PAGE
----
Friday, September 23, 2016

A Lesson in Dendrochronology

Date published: 2016 September 23
Source material: 2016 August 19

          Dan has many old trees around his garden with signs detailing their estimated age along with a brief history of the tree and how he acquired it. The trees on display in his garden on the younger end of the age spectrum are mostly those he personally has grown from seed over the past 40-50 years. The vast majority of the rest of his trees are centuries old that he has collected from some rocky mountaintop or growth-inhibiting bog. Frankly, Dan has so many multi-centarian trees that the layman, who is not informed as to the extent of such available specimen in the US, often is suspicious that Dan overstates the age of his trees. The scrutiny of the masses is enough to make Dan be more conservative with his labeled ages. Despite that conservatism Dan's oldest tree is said to originate from 300 BC. As astounding as that is, he often tells me he suspects the tree to be a thousand years older, but does not label it as such because those without his knowledge and experience in forestry would think him guilty of gross exaggeration. There is a clear discrepancy between what the public is familiar with and what Dan is familiar with; this discrepancy is a major motivating factor behind Dan's collection and displaying of old deadwood snags in his garden because most people will never see these ancient artifacts of amazing trees in person anywhere else.
This is Dan's oldest tree in his garden, sometimes referred to as "Methuselah." I assume it was so-named after the man of the same name who was reported to live to 969 years old in the Hebrew Bible. Dan has kept this tree for years in its natural state - without any styling - out of respect for the 2000+-year-old tree as well as to show visitors something they might find in the wild. This photo was taken in early April of 2016, however, since then Dan has put some approach grafts of Shimpaku juniper foliage onto this tree. Rocky mountain juniper foliage reportedly does not do well in our wet PNW climate and that fact is the main suspected cause for the slow decline this tree's health has observed in recent years.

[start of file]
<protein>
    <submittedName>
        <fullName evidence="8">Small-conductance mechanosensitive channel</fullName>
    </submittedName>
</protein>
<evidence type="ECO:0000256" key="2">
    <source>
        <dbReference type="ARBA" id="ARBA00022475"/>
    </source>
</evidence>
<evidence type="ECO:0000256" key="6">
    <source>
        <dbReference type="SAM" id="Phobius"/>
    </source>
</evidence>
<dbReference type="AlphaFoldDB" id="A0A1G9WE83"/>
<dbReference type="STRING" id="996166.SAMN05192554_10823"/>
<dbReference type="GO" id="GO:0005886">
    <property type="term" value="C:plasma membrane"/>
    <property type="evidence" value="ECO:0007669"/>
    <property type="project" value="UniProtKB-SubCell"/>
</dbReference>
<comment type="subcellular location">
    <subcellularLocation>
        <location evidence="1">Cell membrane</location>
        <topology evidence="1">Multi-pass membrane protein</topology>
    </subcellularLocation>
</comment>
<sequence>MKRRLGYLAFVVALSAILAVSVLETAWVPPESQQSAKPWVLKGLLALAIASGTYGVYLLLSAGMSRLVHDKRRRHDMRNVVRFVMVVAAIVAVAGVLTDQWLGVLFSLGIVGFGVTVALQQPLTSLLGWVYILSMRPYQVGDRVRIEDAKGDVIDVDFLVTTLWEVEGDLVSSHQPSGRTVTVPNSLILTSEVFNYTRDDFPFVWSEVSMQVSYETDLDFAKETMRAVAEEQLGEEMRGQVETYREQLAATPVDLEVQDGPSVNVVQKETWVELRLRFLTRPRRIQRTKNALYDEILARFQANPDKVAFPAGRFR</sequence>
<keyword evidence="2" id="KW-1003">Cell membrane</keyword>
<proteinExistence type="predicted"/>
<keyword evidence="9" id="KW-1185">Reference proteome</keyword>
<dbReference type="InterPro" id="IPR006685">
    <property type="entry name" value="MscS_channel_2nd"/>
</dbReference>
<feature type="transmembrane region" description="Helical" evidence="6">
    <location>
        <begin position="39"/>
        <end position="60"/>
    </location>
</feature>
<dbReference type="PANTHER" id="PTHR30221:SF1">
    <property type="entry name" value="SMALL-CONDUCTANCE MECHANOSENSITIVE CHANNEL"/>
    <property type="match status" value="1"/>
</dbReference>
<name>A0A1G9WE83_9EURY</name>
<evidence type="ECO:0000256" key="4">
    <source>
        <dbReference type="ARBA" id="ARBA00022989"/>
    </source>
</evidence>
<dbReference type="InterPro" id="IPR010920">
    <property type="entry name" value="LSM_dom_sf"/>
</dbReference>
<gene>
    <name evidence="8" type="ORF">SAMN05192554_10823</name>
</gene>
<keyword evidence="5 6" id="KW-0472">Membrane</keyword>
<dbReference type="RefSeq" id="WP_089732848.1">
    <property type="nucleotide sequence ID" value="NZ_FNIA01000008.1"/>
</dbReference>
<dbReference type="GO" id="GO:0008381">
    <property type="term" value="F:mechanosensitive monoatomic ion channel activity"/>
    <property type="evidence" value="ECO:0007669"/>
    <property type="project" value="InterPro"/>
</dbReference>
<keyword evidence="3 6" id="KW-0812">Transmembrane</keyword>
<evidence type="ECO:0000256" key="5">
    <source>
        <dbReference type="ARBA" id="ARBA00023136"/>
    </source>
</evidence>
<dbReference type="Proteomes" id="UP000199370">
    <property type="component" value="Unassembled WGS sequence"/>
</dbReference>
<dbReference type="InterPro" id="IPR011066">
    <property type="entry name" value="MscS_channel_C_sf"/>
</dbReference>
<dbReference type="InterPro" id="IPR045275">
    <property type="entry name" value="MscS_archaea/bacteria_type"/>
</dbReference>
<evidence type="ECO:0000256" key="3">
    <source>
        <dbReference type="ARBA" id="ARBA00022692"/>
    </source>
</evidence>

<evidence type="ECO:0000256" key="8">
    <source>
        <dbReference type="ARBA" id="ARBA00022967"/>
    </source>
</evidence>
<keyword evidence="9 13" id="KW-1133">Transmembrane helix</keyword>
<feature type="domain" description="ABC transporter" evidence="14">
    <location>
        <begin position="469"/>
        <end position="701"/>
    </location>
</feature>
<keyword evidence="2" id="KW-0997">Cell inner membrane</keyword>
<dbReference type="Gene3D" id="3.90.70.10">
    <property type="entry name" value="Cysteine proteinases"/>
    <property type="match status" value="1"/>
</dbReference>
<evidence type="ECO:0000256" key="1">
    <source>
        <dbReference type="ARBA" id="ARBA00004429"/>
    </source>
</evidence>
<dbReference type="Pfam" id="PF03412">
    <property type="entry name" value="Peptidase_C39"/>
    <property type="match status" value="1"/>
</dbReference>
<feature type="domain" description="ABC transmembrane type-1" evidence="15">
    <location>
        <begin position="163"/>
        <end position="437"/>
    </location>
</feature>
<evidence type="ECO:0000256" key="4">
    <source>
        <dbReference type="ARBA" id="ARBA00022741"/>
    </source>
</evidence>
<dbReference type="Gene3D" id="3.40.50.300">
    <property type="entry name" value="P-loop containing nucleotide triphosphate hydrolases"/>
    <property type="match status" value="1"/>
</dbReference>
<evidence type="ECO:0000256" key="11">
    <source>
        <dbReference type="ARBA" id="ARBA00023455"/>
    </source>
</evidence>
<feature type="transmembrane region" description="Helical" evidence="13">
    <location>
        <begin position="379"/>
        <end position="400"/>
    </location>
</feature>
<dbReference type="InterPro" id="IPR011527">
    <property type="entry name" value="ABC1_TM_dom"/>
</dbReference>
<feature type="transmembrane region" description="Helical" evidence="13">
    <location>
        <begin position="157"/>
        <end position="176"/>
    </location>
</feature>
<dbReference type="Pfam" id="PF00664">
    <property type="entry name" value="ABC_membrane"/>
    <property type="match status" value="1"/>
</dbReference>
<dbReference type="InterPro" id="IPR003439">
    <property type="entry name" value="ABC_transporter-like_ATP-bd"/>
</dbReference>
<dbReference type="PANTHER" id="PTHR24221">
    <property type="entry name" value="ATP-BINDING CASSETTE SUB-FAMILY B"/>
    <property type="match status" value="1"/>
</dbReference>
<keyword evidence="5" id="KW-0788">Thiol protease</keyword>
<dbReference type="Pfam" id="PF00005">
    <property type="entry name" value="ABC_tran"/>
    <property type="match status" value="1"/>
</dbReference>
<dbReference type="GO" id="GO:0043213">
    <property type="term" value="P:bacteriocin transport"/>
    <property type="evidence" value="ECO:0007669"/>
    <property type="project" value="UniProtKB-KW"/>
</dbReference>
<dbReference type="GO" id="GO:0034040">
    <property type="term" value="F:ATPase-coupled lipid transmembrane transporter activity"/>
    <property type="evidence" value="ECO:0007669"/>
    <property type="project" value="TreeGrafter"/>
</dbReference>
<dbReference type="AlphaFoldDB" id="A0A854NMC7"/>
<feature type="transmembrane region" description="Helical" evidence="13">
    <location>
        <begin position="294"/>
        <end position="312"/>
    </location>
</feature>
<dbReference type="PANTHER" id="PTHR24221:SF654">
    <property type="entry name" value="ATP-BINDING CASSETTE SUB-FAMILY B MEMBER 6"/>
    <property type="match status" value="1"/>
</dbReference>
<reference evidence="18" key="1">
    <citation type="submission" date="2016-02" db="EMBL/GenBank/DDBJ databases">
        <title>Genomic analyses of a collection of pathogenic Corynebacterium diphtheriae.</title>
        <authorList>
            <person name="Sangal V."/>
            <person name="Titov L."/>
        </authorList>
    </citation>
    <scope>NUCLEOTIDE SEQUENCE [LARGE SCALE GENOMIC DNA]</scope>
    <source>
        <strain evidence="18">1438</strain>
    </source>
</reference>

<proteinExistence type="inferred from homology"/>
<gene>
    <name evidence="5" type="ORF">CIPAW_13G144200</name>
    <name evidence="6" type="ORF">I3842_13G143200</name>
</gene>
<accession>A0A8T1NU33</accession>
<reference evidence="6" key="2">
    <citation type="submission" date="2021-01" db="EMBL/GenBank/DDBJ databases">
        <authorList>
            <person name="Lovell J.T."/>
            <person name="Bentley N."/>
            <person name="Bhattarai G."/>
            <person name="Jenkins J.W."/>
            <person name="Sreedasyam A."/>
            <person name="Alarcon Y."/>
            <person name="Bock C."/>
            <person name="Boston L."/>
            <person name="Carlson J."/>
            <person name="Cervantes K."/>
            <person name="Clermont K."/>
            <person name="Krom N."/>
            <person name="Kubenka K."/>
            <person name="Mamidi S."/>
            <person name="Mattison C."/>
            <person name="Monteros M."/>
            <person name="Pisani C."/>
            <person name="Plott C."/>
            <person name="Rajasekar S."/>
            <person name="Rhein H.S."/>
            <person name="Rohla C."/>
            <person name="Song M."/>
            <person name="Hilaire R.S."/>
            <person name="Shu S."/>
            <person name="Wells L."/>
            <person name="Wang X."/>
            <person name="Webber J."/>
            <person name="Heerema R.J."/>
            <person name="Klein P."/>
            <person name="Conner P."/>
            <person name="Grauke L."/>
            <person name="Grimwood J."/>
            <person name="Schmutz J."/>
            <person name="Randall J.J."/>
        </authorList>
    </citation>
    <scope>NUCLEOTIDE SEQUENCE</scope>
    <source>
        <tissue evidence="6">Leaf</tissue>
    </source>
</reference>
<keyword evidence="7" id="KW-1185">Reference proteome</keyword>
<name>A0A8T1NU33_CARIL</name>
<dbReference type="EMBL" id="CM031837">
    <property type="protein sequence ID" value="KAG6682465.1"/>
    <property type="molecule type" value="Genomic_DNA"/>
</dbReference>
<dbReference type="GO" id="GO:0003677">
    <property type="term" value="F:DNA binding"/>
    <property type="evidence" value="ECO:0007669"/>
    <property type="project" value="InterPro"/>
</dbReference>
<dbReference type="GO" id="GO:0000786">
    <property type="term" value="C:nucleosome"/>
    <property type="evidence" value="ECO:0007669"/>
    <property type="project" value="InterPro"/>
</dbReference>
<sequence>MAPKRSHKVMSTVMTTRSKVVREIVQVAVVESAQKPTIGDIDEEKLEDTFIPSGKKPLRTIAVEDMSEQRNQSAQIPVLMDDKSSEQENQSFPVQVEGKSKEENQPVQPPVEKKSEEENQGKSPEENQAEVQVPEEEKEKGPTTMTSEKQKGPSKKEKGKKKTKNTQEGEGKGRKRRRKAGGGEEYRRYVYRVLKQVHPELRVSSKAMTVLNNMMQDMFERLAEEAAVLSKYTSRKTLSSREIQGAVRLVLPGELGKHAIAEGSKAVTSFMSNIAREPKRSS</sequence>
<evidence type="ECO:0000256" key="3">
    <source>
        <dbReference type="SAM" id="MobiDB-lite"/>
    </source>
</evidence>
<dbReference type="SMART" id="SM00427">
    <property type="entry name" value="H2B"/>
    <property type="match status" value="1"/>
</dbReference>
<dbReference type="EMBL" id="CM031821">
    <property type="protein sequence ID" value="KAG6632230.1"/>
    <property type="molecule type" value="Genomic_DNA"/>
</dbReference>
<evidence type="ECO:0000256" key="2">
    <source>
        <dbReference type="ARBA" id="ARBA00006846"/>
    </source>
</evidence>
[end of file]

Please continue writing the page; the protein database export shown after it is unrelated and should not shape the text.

Wednesday, August 31, 2016

Testing - Birth of a Bonsai Blog

The blog in its current form is an initial test - a work in progress. Over the course of the next few months, I will be retroactively making entries regarding my time spent learning from Dan Robinson, an American bonsai artist who has been practicing bonsai for 50+ years. If you want to follow my lessons from Dan Robinson and my other sources of growth as a bonsai artist, stay tuned. Thank you for reading!
Hi! I encourage you to leave feedback on trees or the blog whenever possible.

Saturday, July 16, 2016

Dan's 2016 Evergreen Club Demonstration

Date published: 2016 September 23
Source material: 2016 July 16

         As will be often observed, these early posts which took place prior to my premonition of this platform will often be lack the forethought to take both "before" and "after pictures. Unfortunately for you all, one such case can be seen below. Dan Robinson conducted a demonstration at his garden for the Evergreen Bonsai Association (which meets in Bremerton, WA, across the sound from the Puget Sound Bonsai Association which meets in Seattle, WA). Dan primarily dedicated the demonstration to carving with a die grinder as it is an accessible and powerful technique which relatively few in our art take advantage of. The results depicted speak for themselves (*with the help of their captions).

This is a mugo pine that Dan has been allowing to grow relatively unhindered for a number of years before he selected it for this workshop. Before his work began, the tree was leggy with many different arms to choose from. The obvious style would have been to aim for a windswept look, however, Dan wanted to go for something less obvious - a cascade. He clipped off the majority of the branches, leaving their stubs to carve into deadwood (if you haven't met Dan or seen his garden, deadwood is kinda his big thing - nearly all of his trees have interesting deadwood features). The dead branches he selected are concentrated on one side and the top of the tree, illustrating a story in which the tree faced hardship which killed off growth in that direction (it could be said to still be like a windswept style in that sense).